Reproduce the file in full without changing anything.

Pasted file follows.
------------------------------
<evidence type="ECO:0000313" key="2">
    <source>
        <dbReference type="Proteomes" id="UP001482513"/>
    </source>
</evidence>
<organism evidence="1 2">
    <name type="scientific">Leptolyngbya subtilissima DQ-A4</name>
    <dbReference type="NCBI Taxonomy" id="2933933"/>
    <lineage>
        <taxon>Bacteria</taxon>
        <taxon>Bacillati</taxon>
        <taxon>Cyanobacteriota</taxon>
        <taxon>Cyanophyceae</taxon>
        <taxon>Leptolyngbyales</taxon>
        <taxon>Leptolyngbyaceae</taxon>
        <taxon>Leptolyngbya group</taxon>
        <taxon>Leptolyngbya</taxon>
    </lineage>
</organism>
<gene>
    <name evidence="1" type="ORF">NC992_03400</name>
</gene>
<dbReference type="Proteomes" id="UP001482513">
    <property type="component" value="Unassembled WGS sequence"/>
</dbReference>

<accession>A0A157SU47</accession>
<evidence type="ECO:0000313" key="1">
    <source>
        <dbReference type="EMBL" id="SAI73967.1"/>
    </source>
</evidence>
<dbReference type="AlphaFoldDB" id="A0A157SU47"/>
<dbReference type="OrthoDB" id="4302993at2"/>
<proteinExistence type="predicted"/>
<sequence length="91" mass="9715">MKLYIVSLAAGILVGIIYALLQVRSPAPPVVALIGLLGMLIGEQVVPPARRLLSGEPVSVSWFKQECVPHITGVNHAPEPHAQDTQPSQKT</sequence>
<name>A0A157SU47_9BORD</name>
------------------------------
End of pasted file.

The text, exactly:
<evidence type="ECO:0000313" key="2">
    <source>
        <dbReference type="Proteomes" id="UP001482513"/>
    </source>
</evidence>
<organism evidence="1 2">
    <name type="scientific">Leptolyngbya subtilissima DQ-A4</name>
    <dbReference type="NCBI Taxonomy" id="2933933"/>
    <lineage>
        <taxon>Bacteria</taxon>
        <taxon>Bacillati</taxon>
        <taxon>Cyanobacteriota</taxon>
        <taxon>Cyanophyceae</taxon>
        <taxon>Leptolyngbyales</taxon>
        <taxon>Leptolyngbyaceae</taxon>
        <taxon>Leptolyngbya group</taxon>
        <taxon>Leptolyngbya</taxon>
    </lineage>
</organism>
<gene>
    <name evidence="1" type="ORF">NC992_03400</name>
</gene>
<dbReference type="Proteomes" id="UP001482513">
    <property type="component" value="Unassembled WGS sequence"/>
</dbReference>

<accession>A0A157SU47</accession>
<evidence type="ECO:0000313" key="1">
    <source>
        <dbReference type="EMBL" id="SAI73967.1"/>
    </source>
</evidence>
<dbReference type="AlphaFoldDB" id="A0A157SU47"/>
<dbReference type="OrthoDB" id="4302993at2"/>
<proteinExistence type="predicted"/>
<sequence length="91" mass="9715">MKLYIVSLAAGILVGIIYALLQVRSPAPPVVALIGLLGMLIGEQVVPPARRLLSGEPVSVSWFKQECVPHITGVNHAPEPHAQDTQPSQKT</sequence>
<name>A0A157SU47_9BORD</name>